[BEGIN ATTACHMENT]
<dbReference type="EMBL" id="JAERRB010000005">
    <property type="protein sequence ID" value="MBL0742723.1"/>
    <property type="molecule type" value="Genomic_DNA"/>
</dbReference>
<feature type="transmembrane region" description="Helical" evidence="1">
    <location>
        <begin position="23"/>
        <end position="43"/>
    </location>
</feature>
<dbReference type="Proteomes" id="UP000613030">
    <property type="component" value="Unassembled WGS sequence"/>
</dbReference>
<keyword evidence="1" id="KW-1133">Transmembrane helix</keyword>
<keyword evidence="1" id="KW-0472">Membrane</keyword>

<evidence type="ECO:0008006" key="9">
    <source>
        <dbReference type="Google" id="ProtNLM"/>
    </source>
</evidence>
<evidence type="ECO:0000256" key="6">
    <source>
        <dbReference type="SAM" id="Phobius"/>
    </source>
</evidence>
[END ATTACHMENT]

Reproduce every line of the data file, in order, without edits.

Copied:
<dbReference type="EMBL" id="JAERRB010000005">
    <property type="protein sequence ID" value="MBL0742723.1"/>
    <property type="molecule type" value="Genomic_DNA"/>
</dbReference>
<feature type="transmembrane region" description="Helical" evidence="1">
    <location>
        <begin position="23"/>
        <end position="43"/>
    </location>
</feature>
<dbReference type="Proteomes" id="UP000613030">
    <property type="component" value="Unassembled WGS sequence"/>
</dbReference>
<keyword evidence="1" id="KW-1133">Transmembrane helix</keyword>
<keyword evidence="1" id="KW-0472">Membrane</keyword>

<evidence type="ECO:0008006" key="9">
    <source>
        <dbReference type="Google" id="ProtNLM"/>
    </source>
</evidence>
<evidence type="ECO:0000256" key="6">
    <source>
        <dbReference type="SAM" id="Phobius"/>
    </source>
</evidence>